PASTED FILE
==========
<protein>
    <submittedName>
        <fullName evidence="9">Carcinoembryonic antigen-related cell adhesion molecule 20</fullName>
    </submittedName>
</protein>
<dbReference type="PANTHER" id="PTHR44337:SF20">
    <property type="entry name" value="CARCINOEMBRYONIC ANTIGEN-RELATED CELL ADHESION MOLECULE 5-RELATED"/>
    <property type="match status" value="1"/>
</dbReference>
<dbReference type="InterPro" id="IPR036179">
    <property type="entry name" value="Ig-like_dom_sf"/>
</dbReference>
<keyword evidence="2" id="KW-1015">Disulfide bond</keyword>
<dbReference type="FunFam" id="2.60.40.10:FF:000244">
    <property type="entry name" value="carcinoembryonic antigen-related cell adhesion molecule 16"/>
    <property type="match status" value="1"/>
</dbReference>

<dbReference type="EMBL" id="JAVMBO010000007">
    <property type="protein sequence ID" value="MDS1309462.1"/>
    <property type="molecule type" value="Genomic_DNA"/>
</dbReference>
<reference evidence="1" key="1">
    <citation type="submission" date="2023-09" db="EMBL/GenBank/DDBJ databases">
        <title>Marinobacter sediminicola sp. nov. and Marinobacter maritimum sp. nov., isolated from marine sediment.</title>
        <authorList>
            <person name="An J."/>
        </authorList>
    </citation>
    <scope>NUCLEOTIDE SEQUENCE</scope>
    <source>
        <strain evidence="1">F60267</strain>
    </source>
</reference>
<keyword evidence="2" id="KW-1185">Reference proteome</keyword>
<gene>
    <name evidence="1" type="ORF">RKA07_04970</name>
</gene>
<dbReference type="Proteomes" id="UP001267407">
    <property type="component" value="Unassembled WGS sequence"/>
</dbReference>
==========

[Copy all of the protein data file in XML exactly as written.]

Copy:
<protein>
    <submittedName>
        <fullName evidence="9">Carcinoembryonic antigen-related cell adhesion molecule 20</fullName>
    </submittedName>
</protein>
<dbReference type="PANTHER" id="PTHR44337:SF20">
    <property type="entry name" value="CARCINOEMBRYONIC ANTIGEN-RELATED CELL ADHESION MOLECULE 5-RELATED"/>
    <property type="match status" value="1"/>
</dbReference>
<dbReference type="InterPro" id="IPR036179">
    <property type="entry name" value="Ig-like_dom_sf"/>
</dbReference>
<keyword evidence="2" id="KW-1015">Disulfide bond</keyword>
<dbReference type="FunFam" id="2.60.40.10:FF:000244">
    <property type="entry name" value="carcinoembryonic antigen-related cell adhesion molecule 16"/>
    <property type="match status" value="1"/>
</dbReference>

<dbReference type="EMBL" id="JAVMBO010000007">
    <property type="protein sequence ID" value="MDS1309462.1"/>
    <property type="molecule type" value="Genomic_DNA"/>
</dbReference>
<reference evidence="1" key="1">
    <citation type="submission" date="2023-09" db="EMBL/GenBank/DDBJ databases">
        <title>Marinobacter sediminicola sp. nov. and Marinobacter maritimum sp. nov., isolated from marine sediment.</title>
        <authorList>
            <person name="An J."/>
        </authorList>
    </citation>
    <scope>NUCLEOTIDE SEQUENCE</scope>
    <source>
        <strain evidence="1">F60267</strain>
    </source>
</reference>
<keyword evidence="2" id="KW-1185">Reference proteome</keyword>
<gene>
    <name evidence="1" type="ORF">RKA07_04970</name>
</gene>
<dbReference type="Proteomes" id="UP001267407">
    <property type="component" value="Unassembled WGS sequence"/>
</dbReference>